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Great Expectations

by Charles Dickens

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Why doesn't Estella return Pip's affection in Great Expectations?

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Pip is a very different person at the end of Great Expectations than he was at the beginning. He has gone through a complete character transformation, beginning as a young boy with no expectations to one who has had his dreams fulfilled and shattered. He loses his childish innocence, innocence that his sister represented, when she dies. He becomes hardened and obsessed with getting revenge on those who have wronged him, like Joe and Magwitch. Pip's obsession with honesty also changes over time. He begins by wanting to be honest because it is "right", but as time goes on he wants to be honest for other reasons. Pip'

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There are two main reasons Estella does not return Pip’s affection.  One, she is incapable of feeling affection.  Two, she does have brotherly affection for him, but she wants to use her romantic affection to get back at Miss Havisham.

Estella plainly tells Pip that she cannot love him because...

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she does not have the ability to love.  Miss Havisham raised her to be cold and heartless, and have no feelings.  She tells him she has no heart.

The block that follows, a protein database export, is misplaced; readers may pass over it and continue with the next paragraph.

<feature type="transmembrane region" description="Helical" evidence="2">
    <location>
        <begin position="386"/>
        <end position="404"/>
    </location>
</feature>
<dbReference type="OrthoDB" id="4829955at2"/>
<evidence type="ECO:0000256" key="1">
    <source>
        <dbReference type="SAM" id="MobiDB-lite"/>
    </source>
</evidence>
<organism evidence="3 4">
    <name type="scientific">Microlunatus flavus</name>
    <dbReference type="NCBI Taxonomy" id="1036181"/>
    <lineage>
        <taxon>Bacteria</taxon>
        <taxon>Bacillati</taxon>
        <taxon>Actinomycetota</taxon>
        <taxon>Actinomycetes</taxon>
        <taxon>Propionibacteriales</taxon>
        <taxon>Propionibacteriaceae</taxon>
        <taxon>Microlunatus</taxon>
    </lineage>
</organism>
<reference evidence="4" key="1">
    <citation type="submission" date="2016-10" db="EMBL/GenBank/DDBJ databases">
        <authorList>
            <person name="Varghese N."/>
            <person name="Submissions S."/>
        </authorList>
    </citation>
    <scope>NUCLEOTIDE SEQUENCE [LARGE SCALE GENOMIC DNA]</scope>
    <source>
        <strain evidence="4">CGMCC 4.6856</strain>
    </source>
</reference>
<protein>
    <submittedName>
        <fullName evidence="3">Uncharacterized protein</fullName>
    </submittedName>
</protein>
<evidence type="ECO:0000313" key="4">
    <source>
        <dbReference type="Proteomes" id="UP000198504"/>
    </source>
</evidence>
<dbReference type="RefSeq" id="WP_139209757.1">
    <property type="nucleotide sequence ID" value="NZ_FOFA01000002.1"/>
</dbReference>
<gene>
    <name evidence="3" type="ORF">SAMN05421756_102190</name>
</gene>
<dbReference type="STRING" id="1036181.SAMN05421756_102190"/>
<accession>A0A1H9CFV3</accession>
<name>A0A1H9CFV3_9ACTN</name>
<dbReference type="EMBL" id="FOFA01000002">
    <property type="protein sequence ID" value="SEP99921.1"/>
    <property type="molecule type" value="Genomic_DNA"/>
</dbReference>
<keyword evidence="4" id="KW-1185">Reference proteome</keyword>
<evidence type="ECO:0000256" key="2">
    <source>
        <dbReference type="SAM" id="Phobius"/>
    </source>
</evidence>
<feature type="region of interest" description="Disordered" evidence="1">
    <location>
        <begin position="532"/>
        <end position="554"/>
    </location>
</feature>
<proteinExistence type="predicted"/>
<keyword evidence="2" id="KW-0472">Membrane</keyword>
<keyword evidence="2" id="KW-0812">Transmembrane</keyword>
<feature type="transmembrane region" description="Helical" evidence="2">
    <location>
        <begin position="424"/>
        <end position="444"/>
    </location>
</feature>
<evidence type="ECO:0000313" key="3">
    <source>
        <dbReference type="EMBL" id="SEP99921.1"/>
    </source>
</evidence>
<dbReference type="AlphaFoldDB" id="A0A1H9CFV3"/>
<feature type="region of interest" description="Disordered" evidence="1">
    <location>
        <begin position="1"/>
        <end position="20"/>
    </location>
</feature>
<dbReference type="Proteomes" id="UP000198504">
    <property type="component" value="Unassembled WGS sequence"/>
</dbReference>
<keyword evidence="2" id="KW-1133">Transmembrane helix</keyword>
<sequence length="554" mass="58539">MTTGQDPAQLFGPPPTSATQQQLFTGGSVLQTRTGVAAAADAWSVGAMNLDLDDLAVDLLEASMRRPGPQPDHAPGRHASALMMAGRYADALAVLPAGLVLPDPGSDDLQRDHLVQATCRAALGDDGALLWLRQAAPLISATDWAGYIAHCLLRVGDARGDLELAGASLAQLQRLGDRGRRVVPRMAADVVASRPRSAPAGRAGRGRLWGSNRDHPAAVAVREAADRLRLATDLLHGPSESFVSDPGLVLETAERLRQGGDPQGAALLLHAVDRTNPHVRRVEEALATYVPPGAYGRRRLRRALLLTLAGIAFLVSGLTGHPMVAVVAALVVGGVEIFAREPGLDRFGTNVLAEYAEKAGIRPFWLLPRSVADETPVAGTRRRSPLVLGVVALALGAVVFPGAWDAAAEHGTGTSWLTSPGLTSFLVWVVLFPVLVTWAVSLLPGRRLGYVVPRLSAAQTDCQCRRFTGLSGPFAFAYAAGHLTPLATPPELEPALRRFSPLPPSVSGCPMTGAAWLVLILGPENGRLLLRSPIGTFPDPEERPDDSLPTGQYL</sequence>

“Oh! I have a heart to be stabbed in or shot in, I have no doubt,” said Estella, “and, of course, if it ceased to beat I should cease to be. But you know what I mean. I have no softness there, no—sympathy—sentiment—nonsense.” (ch 29, p. 162)

It is actually out of a sort of affection that she tells him this.  She is trying to spare his feelings.  In her own way, she does care for him.  What she really means is that she has no ability to LOVE romantically.  She cannot be in love with him.  She thinks of him as a brother, because they grew up together.  She also has no desire to marry for love.  Miss Havisham raised her to get revenge on men, and she intends to kill two birds with one stone.  She will offend all of the gentlemen suitors by marrying the dolt Drummle, and she will affend Miss Havisham by not involving her.

Miss Havisham is upset with how Estella turns out.  She wants a daughter she can feel affection for, or who will at least feel affection for her.  She accuses Estella of being cold toward her, which is unacceptable, and Estella accuses her of hypocrisy.

“You should know,” said Estella. “I am what you have made me. Take all the praise, take all the blame; take all the success, take all the failure; in short, take me.” (ch 38, p. 206)

Estella cannot love Miss Havisham.  She informs her that she has her love, as she has been taught to love, and no more.  Estella blames Miss Havisham for the kind of life she had, and the kind of person she has become.

It is one of the great ironies of the book that Miss Havisham's creation turns against her, and Miss Havisham finds herself wanting love, familial love, and not able to get it because of how she has treated those close to her.

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